A third Sedaka demo turned single, 1958â¿¿s "Ring-a-Rockinâ¿¿," generated some interest after being aired on "American Bandstand" (WFIL/ABC/syndicated/USA Network, 1952-1989), which in turn led to a recording contract with RCA Victor. He took a leave of absence from Julliard to record his first authorized single, "The Diary," which reached No. 14 in 1959. But its follow-up, the novelty song " I Go Ape," failed to break the Top 40, and a third song, "Crying My Heart Out Over You," missed the Top 100 altogether. Realizing that his singing career was in jeopardy, Sedaka studied some of the highest charting pop songs of the day and based his next single on the elements that each appeared to share. The result was 1959â¿¿s "Oh! Carol," which was inspired by his then-girlfriend and fellow Brill Building songwriter Carole King. The song reached No. 9 on the Billboard charts and launched Sedakaâ¿¿s career as a pop singer in earnest.

The next three years were an incredibly prolific and successful period for Sedaka. His eponymous debut album, released in 1959, earned a Grammy nomination, and he scored five Top 10 singles between 1959 and 1962, including "Stairway to Heaven" (no relation to the Led Zeppelin song of the same name), "Calendar Girl" and the Grammy-nominated "Breaking Up is Hard to Do," which shot him to the top of the charts in 1962. He also continued to mine gold from his songwriting efforts with Greenfield, most notably for LaVern Baker with the single "I Waited Too Long;" Clyde McPhatter of the Drifters with "Since Youâ¿¿ve Been Gone;" Jimmy Clanton with "Another Sleepless Night," "Venus in Blue Jeans" and "What Am I Gonna Do;" Bobby Darin with "Keep a Walkinâ¿¿;" and Francis, who earned another Top 5 hit with the "Theme from â¿¿Where the Boys Areâ¿¿" in 1960. Sedakaâ¿¿s fan base also extended to Japan and Italy, where "Oh! Carol" reached No. 1. To satisfy his international audience, he eventual recorded songs in Spanish, German, Japanese, Italian and Hebrew.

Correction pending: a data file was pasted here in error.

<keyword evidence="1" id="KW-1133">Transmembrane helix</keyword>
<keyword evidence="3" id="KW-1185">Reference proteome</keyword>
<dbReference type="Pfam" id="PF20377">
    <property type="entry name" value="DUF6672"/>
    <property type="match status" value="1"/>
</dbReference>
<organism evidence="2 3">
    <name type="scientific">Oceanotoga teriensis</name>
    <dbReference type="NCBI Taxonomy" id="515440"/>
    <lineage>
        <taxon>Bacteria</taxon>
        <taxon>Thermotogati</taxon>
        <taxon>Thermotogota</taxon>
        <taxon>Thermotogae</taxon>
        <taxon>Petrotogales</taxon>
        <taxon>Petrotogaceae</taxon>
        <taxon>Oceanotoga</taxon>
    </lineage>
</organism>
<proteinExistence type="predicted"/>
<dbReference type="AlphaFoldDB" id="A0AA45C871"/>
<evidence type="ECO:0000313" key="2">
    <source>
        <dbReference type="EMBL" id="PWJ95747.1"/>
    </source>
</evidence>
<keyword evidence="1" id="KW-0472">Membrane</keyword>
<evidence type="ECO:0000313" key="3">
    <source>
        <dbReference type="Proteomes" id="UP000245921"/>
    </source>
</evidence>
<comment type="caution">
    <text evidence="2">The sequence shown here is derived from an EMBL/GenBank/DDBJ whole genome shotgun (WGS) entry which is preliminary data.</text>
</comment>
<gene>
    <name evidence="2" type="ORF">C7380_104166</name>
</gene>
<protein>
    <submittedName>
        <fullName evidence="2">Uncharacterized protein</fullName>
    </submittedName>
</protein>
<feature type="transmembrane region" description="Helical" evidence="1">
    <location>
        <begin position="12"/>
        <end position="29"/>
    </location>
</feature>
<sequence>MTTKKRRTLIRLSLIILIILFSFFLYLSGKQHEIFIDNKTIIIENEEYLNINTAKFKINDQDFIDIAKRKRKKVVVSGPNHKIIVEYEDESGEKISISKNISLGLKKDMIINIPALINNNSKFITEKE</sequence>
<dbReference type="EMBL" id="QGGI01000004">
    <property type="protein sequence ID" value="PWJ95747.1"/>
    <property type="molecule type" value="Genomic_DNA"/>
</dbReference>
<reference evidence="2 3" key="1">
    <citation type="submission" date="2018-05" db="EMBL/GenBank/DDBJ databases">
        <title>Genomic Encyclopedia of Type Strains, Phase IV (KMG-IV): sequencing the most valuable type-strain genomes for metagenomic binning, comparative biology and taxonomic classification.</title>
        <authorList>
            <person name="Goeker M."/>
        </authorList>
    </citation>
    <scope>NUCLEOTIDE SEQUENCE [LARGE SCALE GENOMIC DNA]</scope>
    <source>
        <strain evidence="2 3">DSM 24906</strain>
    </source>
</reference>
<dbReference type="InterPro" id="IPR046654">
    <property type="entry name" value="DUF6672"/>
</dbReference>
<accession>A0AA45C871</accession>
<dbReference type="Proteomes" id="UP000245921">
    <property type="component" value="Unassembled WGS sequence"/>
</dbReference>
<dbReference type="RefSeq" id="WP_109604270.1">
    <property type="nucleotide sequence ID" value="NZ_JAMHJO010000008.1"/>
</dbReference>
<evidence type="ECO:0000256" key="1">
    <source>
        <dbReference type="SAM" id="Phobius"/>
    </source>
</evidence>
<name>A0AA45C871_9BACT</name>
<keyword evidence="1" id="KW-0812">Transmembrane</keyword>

By 1963, Sedaka had sold over 25 million records worldwide. But the arrival of The Beatles signaled a shift in music listenersâ¿¿ tastes from pop to harder rock-n-roll, and artists like Sedaka soon saw a marked decline in their chart performances. Only three of the nine singles he released between 1964 and 1966 broke into the Top 100, and his career suffered a further blow when RCA refused to release "It Hurts to Be in Love" because he had recorded it outside of their studios. The track was sold to Gene Pitney, who replaced Sedakaâ¿¿s vocals with his own and scored a No. 7 hit in 1964. RCA eventually dropped Sedaka from their roster in 1966. Though his singing career had faltered, Sedaka continued to earn hits through his songwriting efforts with Greenfield. Screen Gems had purchased their publishing company, Aldon Music, which resulted in two hit singles, "Love Comes Knockinâ¿¿ (At Your Door)" and "The Girl I Left Behind Me," for their priority project, The Monkees. He would later pen hits for such music acts as The Cyrkle with "We Had a Good Thing Going," the 5th Dimension with "Workinâ¿¿ on a Groovy Thing," Tom Jones with "Puppet Man," Peggy Lee with "One More Ride on the Merry-Go-Round," and Frankie Valli with "Make the Music Play."